I work on a web application that allows users to create tabs and fill them with modules that display analytic data. So one tab may have a series of bar graphs, and another may have a group of tables. Or one may have data pertaining to one aspect of our business, and another tab would detail another aspect.
The tab UI is similar to Google Chrome: to open a new tab you click on a "+" button to the right of all the other tabs. New tabs are appended to the right of the last tab added.
I'm wondering which tab should take focus when you close a tab. I've seen this done 2 ways:
You close a tab, the tab immediately to it's right takes focus (or if there is no tab to it's right, the tab immediately to it's left takes focus).
You close a tab, the last tab you were viewing now takes focus.
I've just conducted some 'extensive research'* into this comparing how various browsers and desktop applications treat this issue and my findings are thus:
Axure - Shows tab to the right of the one closed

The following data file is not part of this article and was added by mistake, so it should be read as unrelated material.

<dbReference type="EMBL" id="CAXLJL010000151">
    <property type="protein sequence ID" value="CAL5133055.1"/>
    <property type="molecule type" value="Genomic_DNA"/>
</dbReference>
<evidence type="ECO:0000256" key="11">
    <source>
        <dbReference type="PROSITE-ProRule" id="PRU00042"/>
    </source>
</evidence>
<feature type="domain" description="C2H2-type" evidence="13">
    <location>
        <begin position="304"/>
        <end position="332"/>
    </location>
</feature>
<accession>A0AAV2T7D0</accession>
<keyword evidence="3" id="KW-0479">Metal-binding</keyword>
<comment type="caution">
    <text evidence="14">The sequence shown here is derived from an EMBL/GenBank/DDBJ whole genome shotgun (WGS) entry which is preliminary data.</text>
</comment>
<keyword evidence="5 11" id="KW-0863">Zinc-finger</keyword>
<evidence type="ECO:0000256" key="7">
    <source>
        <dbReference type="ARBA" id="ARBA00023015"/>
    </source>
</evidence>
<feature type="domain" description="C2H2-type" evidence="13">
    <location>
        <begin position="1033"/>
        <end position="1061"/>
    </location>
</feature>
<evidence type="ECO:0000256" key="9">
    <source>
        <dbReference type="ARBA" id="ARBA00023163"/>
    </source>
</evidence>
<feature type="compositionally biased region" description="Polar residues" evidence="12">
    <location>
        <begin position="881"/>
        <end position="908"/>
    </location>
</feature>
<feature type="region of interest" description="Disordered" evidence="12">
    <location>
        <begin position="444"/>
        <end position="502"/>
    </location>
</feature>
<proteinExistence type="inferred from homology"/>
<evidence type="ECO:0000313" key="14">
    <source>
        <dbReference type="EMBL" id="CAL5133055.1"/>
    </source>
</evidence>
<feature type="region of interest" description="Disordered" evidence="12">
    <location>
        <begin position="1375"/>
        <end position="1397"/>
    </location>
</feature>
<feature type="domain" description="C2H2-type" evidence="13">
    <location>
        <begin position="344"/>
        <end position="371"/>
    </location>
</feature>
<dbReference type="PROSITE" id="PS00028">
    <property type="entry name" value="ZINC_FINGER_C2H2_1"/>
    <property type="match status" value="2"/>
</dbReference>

IE9 - Shows tab to the right of the one closed
Firefox - Shows tab to the right of the one closed
Chrome - Shows tab to the right of the one closed
Excel '10 - Shows tab to the right of the one closed
Safari (Mac) - Shows tab to the right of the one closed
Opera - Shows the last visited tab. <- Only app I can find that does this.
Therefore I'd suggest going with the majority. If major applications all work in one way then i'd stick with this to avoid confusion.
/Edit - On further thinking I believe the actual tab metaphor here is being used. If you have a load of files in a physical folder and you take one of the folders away you'd then see the folder behind this one. Replicating the tab metaphor in the web / computer world is a pretty common strategy as it presumably reduces the learn time needed to pick up the new skills.
*extensive research = testing out on the various applications I have on my laptop at the current moment in time.
From the UX point of view, the tab to focus on is the most predictable one. That is to say the obvious next one. Given the natural alignment of tabs from the left to right, when the user removes a tab, the tab on the right will take its place. That's why most browser show tab to the right of the one closed.